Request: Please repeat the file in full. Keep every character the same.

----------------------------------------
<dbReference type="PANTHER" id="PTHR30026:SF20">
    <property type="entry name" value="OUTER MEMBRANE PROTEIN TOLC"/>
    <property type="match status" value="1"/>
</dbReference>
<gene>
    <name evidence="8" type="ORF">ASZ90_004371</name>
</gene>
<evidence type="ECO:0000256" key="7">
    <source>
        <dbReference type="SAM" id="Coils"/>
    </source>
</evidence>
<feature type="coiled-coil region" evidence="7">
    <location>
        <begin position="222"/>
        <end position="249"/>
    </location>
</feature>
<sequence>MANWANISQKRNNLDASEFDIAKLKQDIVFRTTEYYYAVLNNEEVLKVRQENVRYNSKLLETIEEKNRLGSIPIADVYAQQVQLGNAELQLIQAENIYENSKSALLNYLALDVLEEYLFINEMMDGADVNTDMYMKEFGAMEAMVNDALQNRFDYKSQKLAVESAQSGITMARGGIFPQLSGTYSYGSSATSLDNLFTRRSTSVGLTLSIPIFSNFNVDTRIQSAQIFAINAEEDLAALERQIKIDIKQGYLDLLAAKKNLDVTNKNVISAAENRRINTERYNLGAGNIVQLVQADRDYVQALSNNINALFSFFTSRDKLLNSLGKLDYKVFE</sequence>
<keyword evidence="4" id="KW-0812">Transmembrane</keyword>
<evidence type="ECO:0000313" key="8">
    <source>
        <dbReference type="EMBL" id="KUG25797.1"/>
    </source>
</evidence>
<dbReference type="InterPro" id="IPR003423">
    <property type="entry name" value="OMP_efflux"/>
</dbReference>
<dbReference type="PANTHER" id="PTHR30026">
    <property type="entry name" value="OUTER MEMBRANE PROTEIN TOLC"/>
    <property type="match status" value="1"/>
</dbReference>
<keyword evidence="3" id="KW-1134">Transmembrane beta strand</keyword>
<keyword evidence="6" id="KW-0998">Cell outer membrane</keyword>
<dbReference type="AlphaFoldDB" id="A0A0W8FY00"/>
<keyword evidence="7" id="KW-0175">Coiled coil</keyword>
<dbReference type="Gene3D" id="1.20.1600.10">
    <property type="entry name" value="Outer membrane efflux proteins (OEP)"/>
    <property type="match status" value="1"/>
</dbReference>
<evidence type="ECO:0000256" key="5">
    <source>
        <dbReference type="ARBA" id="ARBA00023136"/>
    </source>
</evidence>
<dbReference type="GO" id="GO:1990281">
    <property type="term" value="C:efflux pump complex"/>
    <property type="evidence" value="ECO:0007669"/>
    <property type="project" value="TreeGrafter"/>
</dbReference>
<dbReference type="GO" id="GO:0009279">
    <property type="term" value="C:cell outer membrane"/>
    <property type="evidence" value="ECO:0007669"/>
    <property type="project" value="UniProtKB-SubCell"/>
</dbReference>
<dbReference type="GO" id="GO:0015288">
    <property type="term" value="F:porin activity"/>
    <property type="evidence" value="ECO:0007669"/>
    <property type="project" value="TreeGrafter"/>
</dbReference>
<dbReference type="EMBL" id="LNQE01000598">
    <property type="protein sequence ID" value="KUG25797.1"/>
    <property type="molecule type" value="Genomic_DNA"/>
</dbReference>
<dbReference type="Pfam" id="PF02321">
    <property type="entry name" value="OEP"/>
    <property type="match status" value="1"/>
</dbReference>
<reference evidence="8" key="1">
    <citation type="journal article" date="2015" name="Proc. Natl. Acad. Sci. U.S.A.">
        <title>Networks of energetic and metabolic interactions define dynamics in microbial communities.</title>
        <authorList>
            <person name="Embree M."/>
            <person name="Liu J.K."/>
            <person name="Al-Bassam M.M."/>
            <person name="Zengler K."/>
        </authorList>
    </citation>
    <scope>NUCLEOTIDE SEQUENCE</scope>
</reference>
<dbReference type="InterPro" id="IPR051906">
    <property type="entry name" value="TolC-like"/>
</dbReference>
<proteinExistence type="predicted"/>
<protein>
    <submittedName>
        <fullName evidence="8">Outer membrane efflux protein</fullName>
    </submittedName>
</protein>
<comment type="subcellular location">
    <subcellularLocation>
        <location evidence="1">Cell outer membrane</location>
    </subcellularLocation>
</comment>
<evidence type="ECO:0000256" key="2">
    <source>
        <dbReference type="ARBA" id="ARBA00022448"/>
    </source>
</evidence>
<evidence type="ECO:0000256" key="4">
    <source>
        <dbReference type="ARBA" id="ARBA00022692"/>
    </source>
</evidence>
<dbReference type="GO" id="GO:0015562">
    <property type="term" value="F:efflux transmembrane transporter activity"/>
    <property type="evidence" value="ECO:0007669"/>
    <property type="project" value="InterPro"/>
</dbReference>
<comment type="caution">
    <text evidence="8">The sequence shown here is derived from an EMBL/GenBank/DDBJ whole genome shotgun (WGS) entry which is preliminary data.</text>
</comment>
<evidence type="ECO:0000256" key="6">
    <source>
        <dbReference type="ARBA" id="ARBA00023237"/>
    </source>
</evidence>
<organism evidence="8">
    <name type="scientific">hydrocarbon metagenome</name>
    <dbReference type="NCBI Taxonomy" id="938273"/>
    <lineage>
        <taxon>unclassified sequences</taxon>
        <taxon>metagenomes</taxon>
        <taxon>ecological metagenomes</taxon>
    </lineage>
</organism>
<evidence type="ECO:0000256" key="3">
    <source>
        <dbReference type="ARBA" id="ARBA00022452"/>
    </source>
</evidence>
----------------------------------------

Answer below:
<dbReference type="PANTHER" id="PTHR30026:SF20">
    <property type="entry name" value="OUTER MEMBRANE PROTEIN TOLC"/>
    <property type="match status" value="1"/>
</dbReference>
<gene>
    <name evidence="8" type="ORF">ASZ90_004371</name>
</gene>
<evidence type="ECO:0000256" key="7">
    <source>
        <dbReference type="SAM" id="Coils"/>
    </source>
</evidence>
<feature type="coiled-coil region" evidence="7">
    <location>
        <begin position="222"/>
        <end position="249"/>
    </location>
</feature>
<sequence>MANWANISQKRNNLDASEFDIAKLKQDIVFRTTEYYYAVLNNEEVLKVRQENVRYNSKLLETIEEKNRLGSIPIADVYAQQVQLGNAELQLIQAENIYENSKSALLNYLALDVLEEYLFINEMMDGADVNTDMYMKEFGAMEAMVNDALQNRFDYKSQKLAVESAQSGITMARGGIFPQLSGTYSYGSSATSLDNLFTRRSTSVGLTLSIPIFSNFNVDTRIQSAQIFAINAEEDLAALERQIKIDIKQGYLDLLAAKKNLDVTNKNVISAAENRRINTERYNLGAGNIVQLVQADRDYVQALSNNINALFSFFTSRDKLLNSLGKLDYKVFE</sequence>
<keyword evidence="4" id="KW-0812">Transmembrane</keyword>
<evidence type="ECO:0000313" key="8">
    <source>
        <dbReference type="EMBL" id="KUG25797.1"/>
    </source>
</evidence>
<dbReference type="InterPro" id="IPR003423">
    <property type="entry name" value="OMP_efflux"/>
</dbReference>
<dbReference type="PANTHER" id="PTHR30026">
    <property type="entry name" value="OUTER MEMBRANE PROTEIN TOLC"/>
    <property type="match status" value="1"/>
</dbReference>
<keyword evidence="3" id="KW-1134">Transmembrane beta strand</keyword>
<keyword evidence="6" id="KW-0998">Cell outer membrane</keyword>
<dbReference type="AlphaFoldDB" id="A0A0W8FY00"/>
<keyword evidence="7" id="KW-0175">Coiled coil</keyword>
<dbReference type="Gene3D" id="1.20.1600.10">
    <property type="entry name" value="Outer membrane efflux proteins (OEP)"/>
    <property type="match status" value="1"/>
</dbReference>
<evidence type="ECO:0000256" key="5">
    <source>
        <dbReference type="ARBA" id="ARBA00023136"/>
    </source>
</evidence>
<dbReference type="GO" id="GO:1990281">
    <property type="term" value="C:efflux pump complex"/>
    <property type="evidence" value="ECO:0007669"/>
    <property type="project" value="TreeGrafter"/>
</dbReference>
<dbReference type="GO" id="GO:0009279">
    <property type="term" value="C:cell outer membrane"/>
    <property type="evidence" value="ECO:0007669"/>
    <property type="project" value="UniProtKB-SubCell"/>
</dbReference>
<dbReference type="GO" id="GO:0015288">
    <property type="term" value="F:porin activity"/>
    <property type="evidence" value="ECO:0007669"/>
    <property type="project" value="TreeGrafter"/>
</dbReference>
<dbReference type="EMBL" id="LNQE01000598">
    <property type="protein sequence ID" value="KUG25797.1"/>
    <property type="molecule type" value="Genomic_DNA"/>
</dbReference>
<dbReference type="Pfam" id="PF02321">
    <property type="entry name" value="OEP"/>
    <property type="match status" value="1"/>
</dbReference>
<reference evidence="8" key="1">
    <citation type="journal article" date="2015" name="Proc. Natl. Acad. Sci. U.S.A.">
        <title>Networks of energetic and metabolic interactions define dynamics in microbial communities.</title>
        <authorList>
            <person name="Embree M."/>
            <person name="Liu J.K."/>
            <person name="Al-Bassam M.M."/>
            <person name="Zengler K."/>
        </authorList>
    </citation>
    <scope>NUCLEOTIDE SEQUENCE</scope>
</reference>
<dbReference type="InterPro" id="IPR051906">
    <property type="entry name" value="TolC-like"/>
</dbReference>
<proteinExistence type="predicted"/>
<protein>
    <submittedName>
        <fullName evidence="8">Outer membrane efflux protein</fullName>
    </submittedName>
</protein>
<comment type="subcellular location">
    <subcellularLocation>
        <location evidence="1">Cell outer membrane</location>
    </subcellularLocation>
</comment>
<evidence type="ECO:0000256" key="2">
    <source>
        <dbReference type="ARBA" id="ARBA00022448"/>
    </source>
</evidence>
<evidence type="ECO:0000256" key="4">
    <source>
        <dbReference type="ARBA" id="ARBA00022692"/>
    </source>
</evidence>
<dbReference type="GO" id="GO:0015562">
    <property type="term" value="F:efflux transmembrane transporter activity"/>
    <property type="evidence" value="ECO:0007669"/>
    <property type="project" value="InterPro"/>
</dbReference>
<comment type="caution">
    <text evidence="8">The sequence shown here is derived from an EMBL/GenBank/DDBJ whole genome shotgun (WGS) entry which is preliminary data.</text>
</comment>
<evidence type="ECO:0000256" key="6">
    <source>
        <dbReference type="ARBA" id="ARBA00023237"/>
    </source>
</evidence>
<organism evidence="8">
    <name type="scientific">hydrocarbon metagenome</name>
    <dbReference type="NCBI Taxonomy" id="938273"/>
    <lineage>
        <taxon>unclassified sequences</taxon>
        <taxon>metagenomes</taxon>
        <taxon>ecological metagenomes</taxon>
    </lineage>
</organism>
<evidence type="ECO:0000256" key="3">
    <source>
        <dbReference type="ARBA" id="ARBA00022452"/>
    </source>
</evidence>